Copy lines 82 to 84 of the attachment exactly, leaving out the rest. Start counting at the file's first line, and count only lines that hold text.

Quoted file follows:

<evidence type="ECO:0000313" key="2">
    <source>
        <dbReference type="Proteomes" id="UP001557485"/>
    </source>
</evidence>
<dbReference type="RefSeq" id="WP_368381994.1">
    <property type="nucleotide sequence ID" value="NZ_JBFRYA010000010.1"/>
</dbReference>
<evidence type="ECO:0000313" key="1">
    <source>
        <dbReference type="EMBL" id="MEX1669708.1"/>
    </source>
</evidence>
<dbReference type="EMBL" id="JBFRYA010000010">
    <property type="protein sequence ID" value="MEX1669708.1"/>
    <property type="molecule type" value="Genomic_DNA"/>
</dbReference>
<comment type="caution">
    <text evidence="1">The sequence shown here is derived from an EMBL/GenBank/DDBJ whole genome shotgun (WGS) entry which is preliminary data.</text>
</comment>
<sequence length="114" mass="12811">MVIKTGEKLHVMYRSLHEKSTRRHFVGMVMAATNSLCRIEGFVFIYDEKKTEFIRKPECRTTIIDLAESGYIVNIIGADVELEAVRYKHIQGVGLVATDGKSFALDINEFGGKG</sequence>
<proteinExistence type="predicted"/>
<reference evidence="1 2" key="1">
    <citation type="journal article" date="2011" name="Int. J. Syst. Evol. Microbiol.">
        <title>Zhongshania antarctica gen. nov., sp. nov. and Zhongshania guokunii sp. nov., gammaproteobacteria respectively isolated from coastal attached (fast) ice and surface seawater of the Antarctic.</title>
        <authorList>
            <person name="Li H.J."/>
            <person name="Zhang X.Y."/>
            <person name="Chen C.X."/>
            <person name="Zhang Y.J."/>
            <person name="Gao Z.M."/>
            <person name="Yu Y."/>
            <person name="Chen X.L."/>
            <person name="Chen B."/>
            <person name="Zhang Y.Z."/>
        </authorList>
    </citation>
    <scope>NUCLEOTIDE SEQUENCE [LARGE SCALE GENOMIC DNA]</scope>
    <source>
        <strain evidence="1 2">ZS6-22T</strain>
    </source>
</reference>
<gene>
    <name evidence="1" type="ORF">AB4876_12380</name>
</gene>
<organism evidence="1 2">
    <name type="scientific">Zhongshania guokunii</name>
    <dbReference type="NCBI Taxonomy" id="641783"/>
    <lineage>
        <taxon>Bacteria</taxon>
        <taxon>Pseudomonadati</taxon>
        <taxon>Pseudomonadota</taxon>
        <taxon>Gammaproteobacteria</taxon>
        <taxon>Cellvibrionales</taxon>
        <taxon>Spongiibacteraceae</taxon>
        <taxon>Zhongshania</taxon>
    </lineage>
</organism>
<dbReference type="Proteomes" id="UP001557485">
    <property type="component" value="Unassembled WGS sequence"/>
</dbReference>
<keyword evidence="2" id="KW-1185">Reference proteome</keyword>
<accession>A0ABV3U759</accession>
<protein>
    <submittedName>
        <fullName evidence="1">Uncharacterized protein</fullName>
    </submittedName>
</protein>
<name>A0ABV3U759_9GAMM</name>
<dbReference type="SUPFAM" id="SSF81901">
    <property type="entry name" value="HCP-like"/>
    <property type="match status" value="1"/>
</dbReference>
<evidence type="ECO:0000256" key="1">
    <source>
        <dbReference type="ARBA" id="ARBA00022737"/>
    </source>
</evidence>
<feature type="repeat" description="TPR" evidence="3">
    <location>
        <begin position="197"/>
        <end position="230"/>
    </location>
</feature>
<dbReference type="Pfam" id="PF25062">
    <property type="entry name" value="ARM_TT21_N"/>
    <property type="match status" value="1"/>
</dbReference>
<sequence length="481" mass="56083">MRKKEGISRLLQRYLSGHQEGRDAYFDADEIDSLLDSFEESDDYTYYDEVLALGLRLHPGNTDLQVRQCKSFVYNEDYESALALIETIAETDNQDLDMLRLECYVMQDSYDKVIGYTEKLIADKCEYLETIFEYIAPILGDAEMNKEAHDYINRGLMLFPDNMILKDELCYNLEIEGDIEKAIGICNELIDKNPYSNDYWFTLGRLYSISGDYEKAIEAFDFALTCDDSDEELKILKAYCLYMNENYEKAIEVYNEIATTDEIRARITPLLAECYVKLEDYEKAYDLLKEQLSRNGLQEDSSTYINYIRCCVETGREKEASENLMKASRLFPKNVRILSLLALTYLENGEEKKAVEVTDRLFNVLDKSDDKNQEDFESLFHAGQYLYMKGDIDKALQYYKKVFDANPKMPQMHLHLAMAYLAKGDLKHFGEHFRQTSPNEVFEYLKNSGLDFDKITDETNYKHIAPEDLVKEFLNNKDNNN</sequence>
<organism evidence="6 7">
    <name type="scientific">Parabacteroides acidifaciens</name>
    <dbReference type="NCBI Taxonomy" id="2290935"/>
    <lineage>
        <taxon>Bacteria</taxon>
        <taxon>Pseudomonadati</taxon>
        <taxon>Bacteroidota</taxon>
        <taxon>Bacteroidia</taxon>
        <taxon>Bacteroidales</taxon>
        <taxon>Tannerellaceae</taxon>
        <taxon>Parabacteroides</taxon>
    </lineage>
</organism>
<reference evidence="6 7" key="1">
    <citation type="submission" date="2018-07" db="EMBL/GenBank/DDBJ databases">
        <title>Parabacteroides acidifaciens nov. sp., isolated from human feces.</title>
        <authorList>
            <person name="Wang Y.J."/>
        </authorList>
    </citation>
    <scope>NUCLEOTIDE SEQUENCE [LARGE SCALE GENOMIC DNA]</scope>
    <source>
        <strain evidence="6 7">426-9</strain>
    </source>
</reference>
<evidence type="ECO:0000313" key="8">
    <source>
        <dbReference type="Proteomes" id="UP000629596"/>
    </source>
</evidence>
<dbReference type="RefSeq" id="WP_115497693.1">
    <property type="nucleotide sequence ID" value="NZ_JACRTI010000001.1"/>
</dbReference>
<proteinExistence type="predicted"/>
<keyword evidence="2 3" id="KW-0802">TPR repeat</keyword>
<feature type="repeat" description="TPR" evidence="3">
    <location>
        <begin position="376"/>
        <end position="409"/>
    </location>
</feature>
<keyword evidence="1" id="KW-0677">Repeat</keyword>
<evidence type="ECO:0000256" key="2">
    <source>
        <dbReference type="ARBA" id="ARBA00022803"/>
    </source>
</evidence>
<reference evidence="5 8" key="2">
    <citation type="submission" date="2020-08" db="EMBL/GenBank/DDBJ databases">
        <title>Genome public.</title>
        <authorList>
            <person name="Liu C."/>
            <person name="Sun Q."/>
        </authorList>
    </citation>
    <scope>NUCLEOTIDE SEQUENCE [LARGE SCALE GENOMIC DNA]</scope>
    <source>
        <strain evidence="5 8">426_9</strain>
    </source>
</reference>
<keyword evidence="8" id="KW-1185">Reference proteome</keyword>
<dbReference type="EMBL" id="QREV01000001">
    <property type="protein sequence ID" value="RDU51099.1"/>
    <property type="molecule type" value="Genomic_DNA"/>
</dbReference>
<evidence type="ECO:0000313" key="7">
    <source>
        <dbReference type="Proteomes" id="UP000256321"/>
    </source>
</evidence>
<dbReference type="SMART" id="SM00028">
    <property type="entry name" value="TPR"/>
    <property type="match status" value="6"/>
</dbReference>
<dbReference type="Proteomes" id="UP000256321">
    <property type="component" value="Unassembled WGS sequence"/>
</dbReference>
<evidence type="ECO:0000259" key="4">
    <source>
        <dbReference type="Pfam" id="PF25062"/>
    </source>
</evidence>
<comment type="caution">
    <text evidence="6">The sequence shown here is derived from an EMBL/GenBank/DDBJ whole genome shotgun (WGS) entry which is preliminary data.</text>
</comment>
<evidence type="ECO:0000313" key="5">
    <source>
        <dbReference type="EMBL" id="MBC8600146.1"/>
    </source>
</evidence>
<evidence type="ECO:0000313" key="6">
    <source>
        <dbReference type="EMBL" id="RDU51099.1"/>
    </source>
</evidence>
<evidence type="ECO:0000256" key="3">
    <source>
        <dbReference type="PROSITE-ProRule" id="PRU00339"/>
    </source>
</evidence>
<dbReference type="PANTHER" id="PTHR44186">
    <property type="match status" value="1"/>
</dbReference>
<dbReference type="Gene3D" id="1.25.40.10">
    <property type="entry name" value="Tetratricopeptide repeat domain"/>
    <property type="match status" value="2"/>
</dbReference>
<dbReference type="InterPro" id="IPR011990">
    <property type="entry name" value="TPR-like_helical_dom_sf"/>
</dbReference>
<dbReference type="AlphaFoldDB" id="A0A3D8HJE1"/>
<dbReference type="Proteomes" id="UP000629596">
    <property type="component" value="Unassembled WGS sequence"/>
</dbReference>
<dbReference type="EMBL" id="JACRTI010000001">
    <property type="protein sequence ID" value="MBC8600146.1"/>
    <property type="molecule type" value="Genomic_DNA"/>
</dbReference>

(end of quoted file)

        <end position="230"/>
    </location>
</feature>